Using the above mapping will cause errors. If you want to record errors in an external system, you must configure one more response mapping to catch errors.
Any errors the sales order import retrieves are written to a new field called “so_errors”. Errors don’t normally need to response mappings because they can be seen in the integrator.io dashboard, but there may be a case where errors should be imported into a custom record in NetSuite (or in a CSV file in an FTP).
Click the Proceed to the next application regardless radio button to set the flow behavior if errors are encountered. Otherwise, the flow stops and does not execute the final import step to catch the errors that are written back to the original export with the response mapping. You would want to use this default setting for scenarios where the failure of a record does not impact the other records. For example, if you are doing inventory updates on multiple webstores or marketplaces, you wouldn't want the rest of the inventory updates to pause just because one record failed. Any successful records will be moved through, but the failed record will be held here so that you can retry it.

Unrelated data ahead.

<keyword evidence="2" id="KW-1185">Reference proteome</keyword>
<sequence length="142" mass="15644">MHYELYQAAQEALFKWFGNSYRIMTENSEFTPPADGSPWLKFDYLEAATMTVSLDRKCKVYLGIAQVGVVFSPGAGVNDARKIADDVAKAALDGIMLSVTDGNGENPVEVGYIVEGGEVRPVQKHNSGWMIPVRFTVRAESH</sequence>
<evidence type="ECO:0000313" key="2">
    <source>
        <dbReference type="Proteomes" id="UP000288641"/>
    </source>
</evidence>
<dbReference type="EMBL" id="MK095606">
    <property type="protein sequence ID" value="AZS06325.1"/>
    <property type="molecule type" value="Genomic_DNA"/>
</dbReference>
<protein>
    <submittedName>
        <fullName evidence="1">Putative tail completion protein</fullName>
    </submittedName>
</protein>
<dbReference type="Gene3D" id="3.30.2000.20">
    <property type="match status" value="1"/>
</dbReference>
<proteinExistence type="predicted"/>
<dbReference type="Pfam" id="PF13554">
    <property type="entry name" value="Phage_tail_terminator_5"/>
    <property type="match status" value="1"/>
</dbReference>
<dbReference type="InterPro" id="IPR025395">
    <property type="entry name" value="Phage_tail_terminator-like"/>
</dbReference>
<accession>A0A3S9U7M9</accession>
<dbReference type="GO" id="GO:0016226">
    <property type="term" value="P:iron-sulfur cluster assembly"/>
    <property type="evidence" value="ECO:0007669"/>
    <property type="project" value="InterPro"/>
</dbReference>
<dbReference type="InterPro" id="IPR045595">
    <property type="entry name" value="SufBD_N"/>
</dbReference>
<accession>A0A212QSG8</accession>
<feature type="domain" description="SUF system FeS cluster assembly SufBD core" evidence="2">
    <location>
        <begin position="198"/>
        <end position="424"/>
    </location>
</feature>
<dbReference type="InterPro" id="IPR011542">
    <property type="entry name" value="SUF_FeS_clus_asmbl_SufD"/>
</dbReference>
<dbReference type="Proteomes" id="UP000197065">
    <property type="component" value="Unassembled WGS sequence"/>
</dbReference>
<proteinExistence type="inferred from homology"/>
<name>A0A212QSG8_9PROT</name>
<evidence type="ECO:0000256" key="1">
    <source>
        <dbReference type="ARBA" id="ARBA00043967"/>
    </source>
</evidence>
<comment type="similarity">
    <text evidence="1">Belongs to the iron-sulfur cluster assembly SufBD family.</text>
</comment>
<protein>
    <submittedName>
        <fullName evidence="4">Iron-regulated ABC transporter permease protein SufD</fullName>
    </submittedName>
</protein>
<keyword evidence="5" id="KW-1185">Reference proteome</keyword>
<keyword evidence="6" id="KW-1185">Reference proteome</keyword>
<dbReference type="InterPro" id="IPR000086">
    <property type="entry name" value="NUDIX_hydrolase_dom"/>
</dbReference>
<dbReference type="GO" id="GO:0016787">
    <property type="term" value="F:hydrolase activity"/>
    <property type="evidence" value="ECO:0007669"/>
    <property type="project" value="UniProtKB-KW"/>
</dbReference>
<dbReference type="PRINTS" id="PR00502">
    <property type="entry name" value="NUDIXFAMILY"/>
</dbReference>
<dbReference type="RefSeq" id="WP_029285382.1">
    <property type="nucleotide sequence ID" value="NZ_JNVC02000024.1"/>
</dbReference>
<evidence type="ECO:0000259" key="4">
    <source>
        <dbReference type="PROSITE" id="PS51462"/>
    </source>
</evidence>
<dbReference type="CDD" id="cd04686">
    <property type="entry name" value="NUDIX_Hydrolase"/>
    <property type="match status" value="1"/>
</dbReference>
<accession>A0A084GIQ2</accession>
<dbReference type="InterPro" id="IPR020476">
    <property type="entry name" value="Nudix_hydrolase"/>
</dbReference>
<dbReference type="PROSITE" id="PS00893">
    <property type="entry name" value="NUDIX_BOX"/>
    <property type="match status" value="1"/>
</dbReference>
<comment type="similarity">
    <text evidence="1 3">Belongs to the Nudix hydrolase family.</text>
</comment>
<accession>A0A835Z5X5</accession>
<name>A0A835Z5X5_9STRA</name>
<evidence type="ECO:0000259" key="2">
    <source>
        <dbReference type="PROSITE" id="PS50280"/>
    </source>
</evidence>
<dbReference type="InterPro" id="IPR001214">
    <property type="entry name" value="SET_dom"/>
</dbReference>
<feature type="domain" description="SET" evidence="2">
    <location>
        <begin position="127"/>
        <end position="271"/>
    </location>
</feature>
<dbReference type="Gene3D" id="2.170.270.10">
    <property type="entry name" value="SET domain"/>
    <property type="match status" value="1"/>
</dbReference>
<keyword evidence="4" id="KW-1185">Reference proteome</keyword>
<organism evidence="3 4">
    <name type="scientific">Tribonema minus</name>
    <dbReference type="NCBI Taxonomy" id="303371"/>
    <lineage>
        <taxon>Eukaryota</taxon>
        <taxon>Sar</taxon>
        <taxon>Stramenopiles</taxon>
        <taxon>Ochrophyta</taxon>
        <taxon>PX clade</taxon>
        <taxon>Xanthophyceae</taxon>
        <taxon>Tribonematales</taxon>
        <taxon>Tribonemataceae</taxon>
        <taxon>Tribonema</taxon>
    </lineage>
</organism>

If you select to send the failed record the next application, then retry it, this will only retry the record on that step of the process. However, if you select to pause the failed record until someone can fix the error, then retry it, the record will be retried on that step and all subsequent steps.
The errors will be merged into the original object in the “so_errors” field.
You can also configure an unlimited number of further lookup or import steps with response mappings as needed to use in further steps.
In additional lookup steps, the data will be merged into the original export in whatever field name you choose to store the values in (merging both the customer ID from an import and the parent_id from an export into the source data for use in further steps in the flow).
One difference for HTTPS lookups (and lookups for most other APIs besides NetSuite) is that the lookup step’s variable is often placed in the relative URI instead of a saved search.
This is an example configuration of sales orders exported by NetSuite with a Shipwire lookup to capture order information within Shipwire:
In this case, the handlebars statement is put within the parameters of the API call, and the purchase order ID changes dynamically for each order processed by the flow.